Join our investing community

Interview With Dennis Gartman

Discussion in 'Off Topic' started by Tropo, 25th May, 2006.

  1. Tropo

    Tropo Well-Known Member

    17th Aug, 2005
    May 24, 2006

    Dennis Gartman has been in the business of trading since 1974, when he started as an economist for Cotton, Inc. and learned the commodity markets from the ground up.. from the hard packed ground of Lubbock, Texas, to the flat fertile ground of the San Jaquin Valley, to the alluvial ground of the Mississippi Delta. From there he went to NCNB in Charlotte, N. Carolina for several years, and from there to the CBOT's bond pit until the mid-1980's, when he began writing The Gartman Letter. According to Dennis...

    "I've traded the spot dollar Yen at 245 and 90; I've seen Fed funds trading at 21% and 1%; I've watched the long bond yields go from 6% to 15% and back to 4%. I've witnessed the Dow move from 475 to nearly 12,000, and I survived the Bear Market of '73-74; the Crash of '87, the Russian/Emerging Market/LTCM Crisis of the 90's AND the Bubble. I've seen the Nikkei move from 10,000 to 40,000 and back again. I've lived through "beans in the teens"; wheat at $7/bushel for the twinkling of an eye; sugar selling at prices so low that they took delivery of the sugar and sold the burlap sacks it was delivered in. In other words, I've seen it all, and there's still more to be seen! How lucky have I been?"

    GV: Dennis, what do you think is the Fed's propensity and/or need to surprise the markets with an end to the "measured" tightening?

    DG: The Fed's duty is to be both soothing to the markets, and confusing... a most difficult task indeed, and one I do not wish upon anyone. The Fed needs to keep the market's soothed and reasonably comfortable most of the time, for that keeps the wheels of the banking system oiled nicely; but it must also strive to inject just enough discomfort to make certain that the market is never fully complacent. Given that the Fed has erred, I think, in making 25 bp increases in the funds rate fully expected by everyone, it needs, badly, to create a sense of modest confusion. That would best be served by "pausing" at the next meeting, and then moving rates 50 bps higher at the meeting thereafter.

    GV: Can you provide some insight into the public participation in the commodity markets via the long only funds, and the effect of those funds upon the cash market traders of the world?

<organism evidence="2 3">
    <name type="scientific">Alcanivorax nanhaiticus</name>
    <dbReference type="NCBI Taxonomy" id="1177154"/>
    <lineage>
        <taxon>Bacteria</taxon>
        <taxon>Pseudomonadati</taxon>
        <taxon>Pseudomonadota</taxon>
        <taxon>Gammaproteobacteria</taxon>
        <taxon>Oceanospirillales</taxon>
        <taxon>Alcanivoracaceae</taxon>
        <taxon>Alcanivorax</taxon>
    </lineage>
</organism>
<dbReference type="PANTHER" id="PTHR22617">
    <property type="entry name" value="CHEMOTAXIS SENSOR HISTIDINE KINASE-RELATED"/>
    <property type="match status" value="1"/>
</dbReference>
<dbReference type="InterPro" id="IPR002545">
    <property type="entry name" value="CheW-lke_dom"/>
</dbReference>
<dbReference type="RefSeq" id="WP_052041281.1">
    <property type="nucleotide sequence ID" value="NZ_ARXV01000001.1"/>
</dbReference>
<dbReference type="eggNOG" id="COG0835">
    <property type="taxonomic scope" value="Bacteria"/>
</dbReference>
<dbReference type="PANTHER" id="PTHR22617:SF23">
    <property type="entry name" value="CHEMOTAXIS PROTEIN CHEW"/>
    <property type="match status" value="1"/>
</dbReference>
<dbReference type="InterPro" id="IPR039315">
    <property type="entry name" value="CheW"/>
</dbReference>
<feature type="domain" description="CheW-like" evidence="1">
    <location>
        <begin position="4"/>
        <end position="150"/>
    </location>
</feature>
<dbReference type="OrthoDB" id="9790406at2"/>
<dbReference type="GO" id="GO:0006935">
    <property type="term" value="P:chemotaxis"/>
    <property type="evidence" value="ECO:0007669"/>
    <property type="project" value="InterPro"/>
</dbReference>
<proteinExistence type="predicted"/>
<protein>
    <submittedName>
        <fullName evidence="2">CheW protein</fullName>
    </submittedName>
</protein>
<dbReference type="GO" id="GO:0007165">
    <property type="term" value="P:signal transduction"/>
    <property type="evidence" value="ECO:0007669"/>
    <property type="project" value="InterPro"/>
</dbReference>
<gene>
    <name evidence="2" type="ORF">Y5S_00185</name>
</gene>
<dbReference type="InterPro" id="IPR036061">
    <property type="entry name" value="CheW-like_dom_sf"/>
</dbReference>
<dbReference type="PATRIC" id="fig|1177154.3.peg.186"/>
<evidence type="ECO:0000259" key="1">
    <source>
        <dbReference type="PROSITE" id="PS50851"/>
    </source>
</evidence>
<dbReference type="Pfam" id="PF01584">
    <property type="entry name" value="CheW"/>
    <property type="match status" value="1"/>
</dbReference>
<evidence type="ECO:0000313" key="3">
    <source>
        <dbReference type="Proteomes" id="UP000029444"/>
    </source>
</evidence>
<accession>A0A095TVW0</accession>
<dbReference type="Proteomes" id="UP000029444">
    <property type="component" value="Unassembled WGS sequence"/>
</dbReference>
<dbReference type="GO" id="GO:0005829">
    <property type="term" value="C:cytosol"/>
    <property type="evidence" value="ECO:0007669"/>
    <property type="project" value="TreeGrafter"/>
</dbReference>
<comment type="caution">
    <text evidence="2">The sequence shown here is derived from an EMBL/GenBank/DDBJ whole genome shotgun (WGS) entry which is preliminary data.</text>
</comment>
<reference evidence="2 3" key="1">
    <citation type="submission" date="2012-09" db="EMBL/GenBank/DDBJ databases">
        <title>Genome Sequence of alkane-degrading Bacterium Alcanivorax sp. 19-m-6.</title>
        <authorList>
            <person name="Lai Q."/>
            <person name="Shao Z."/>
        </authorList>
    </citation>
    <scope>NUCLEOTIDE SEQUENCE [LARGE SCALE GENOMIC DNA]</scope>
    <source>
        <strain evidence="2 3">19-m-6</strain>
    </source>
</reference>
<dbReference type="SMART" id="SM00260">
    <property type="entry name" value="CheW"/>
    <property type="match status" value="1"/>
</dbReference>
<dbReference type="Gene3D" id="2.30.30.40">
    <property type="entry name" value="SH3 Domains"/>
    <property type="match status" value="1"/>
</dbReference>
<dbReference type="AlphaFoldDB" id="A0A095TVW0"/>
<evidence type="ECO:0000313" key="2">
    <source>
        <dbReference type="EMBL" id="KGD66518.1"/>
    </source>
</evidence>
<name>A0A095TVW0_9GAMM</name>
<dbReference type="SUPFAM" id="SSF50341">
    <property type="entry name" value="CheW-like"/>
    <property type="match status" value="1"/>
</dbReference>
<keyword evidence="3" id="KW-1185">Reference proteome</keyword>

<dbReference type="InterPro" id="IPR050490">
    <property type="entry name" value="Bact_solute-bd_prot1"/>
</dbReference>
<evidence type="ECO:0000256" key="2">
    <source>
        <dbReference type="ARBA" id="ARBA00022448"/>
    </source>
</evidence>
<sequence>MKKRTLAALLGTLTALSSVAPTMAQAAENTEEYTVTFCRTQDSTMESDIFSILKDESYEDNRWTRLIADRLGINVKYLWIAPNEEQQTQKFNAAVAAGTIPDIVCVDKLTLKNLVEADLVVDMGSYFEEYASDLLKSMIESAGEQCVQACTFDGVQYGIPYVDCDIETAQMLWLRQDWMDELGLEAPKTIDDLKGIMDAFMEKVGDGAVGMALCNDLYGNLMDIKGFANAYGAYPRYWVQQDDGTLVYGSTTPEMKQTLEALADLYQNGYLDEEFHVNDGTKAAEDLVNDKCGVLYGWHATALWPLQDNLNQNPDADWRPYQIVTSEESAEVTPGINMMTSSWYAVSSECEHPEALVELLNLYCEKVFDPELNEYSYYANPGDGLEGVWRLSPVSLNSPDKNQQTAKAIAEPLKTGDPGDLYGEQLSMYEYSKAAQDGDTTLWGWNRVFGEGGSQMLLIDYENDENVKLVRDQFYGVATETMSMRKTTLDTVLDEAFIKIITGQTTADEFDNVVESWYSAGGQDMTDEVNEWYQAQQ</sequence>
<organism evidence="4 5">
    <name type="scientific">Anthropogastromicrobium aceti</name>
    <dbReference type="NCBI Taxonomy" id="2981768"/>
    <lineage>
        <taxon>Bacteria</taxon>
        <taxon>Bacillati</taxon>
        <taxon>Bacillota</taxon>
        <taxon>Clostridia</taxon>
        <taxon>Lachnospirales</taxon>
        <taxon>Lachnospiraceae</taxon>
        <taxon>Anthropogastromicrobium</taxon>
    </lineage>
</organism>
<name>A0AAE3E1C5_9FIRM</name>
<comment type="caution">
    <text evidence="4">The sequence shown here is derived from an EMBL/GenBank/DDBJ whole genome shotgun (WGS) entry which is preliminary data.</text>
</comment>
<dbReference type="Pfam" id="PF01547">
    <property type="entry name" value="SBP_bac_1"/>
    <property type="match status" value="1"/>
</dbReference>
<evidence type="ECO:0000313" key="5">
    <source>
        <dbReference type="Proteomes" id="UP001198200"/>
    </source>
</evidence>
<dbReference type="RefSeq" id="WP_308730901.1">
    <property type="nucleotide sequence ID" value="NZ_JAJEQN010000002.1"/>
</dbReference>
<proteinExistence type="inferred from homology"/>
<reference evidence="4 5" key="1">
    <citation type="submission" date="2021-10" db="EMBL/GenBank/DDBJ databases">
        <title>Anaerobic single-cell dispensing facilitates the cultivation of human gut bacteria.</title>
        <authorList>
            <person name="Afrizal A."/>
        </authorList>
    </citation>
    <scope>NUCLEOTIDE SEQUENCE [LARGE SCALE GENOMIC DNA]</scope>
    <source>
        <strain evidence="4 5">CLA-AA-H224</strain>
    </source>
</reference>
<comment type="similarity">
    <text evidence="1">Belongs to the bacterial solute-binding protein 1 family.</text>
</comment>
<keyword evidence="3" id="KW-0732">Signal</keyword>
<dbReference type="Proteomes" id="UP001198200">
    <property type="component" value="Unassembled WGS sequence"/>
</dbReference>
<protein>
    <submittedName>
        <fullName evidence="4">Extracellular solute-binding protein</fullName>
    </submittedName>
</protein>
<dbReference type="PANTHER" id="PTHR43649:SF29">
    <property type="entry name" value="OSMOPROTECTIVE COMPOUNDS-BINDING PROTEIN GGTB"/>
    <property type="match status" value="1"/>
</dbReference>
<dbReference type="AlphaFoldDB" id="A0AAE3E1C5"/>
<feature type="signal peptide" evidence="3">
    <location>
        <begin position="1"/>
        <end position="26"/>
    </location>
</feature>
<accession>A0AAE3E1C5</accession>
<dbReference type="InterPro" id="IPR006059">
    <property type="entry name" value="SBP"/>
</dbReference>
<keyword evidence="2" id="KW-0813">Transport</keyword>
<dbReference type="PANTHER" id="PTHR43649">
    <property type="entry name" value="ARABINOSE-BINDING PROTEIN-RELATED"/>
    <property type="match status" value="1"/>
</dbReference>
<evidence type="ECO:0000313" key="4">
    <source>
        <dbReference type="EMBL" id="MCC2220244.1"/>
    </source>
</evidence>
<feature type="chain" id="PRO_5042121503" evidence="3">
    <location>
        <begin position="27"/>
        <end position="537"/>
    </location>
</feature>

DG: The public is not really all that involved with the commodity long only funds to the extent that Wall Street believes it to be. Heretofore, most of the participation has been on the part of endowment funds, pension funds and the like, who've been precluded from dealing in the commodity markets directly but now find an avenue to become involved via the long only funds and now the ETFs. The advent of these funds have made life rather difficult for those who've "lived" in the cash market, putting contango or carrying charge into markets that might otherwise have gone into backwardation... for example the energy market. WTI has remained in contango even as prices have moved markedly higher, which those of us who grew up watching the movement from contango to backwardation for signs of real tightness and for confirmation of the health of the bull market, was confusing. The urge to sell into the strength in the crude oil market, therefore, was much higher than might otherwise have happened for many of us saw the continued (and widening) contango and thought the crude market to be improperly prices many dollars lower.

    GV: Do you think a bear market is developing in equities?.

    DG: Yes, I do think a bear market is beginning in global terms, signaled first by the collapse of the markets in the Middle East, and then followed hard upon by the markets in Asia, Europe and N. America. Had the markets in Bahrain, S.Arabia and the Emirates have tumbled on their own, we might have been able to call them a one, or two or three-off event; but when the markets in Asia, Europe and N. America began breaking well defined uptrend lines at the same time, that line of reasoning very swiftly became suspect.

    GV: Your trading rules are quite famous. Can you discuss why you feel they are important and why one needs to follow them?

    DG: As for rules, as society needs laws to keep itself orderly, so too must a trader have rules he or she can abide by to keep him or herself orderly also. We are human beings functioning in a market environment that can be uncommonly irrational at times, and we can break our own rational trading styles when that happens. When it does, we need our "rules" to keep us sane; to bring order out of the chaos that surrounds us.

    GV: Can you elaborate on why you pay attention to tax revenues these days as the truest indicator of the economy's health?

    DG: Tax revenues have become my favorite economic indicator for the very simple reason that I've never met anyone, anywhere, who's paid taxes on business or work they had hoped to do; people pay taxes on the business and work they have done and been paid for. The US government, in the modern computer driven world, where businesses spring up in homes and small office at a moment's notice, miss these jobs and miss these employers; but those businesses and employees have to show up in the IRS data via taxes paid. In the past, taxes paid and GDP tended to run rather closely in tandem. That seems reasonable, and it was; but since the mid-90's, taxes have risen far faster than GDP and I explain that by the creation of new jobs that fall below the Labor Department's ability to find them and/or to estimate them. The problem with tax revenues is that they are at best coextensive with economic activity; they are not predictive.

    GV: Do you believe in the imbalances of trade argument that is being used as a reason for a lower dollar?

    DG: I have no respect whatsoever for the balance of trade data... either from the US, from foreign governments, from the IMF, or any other organisation.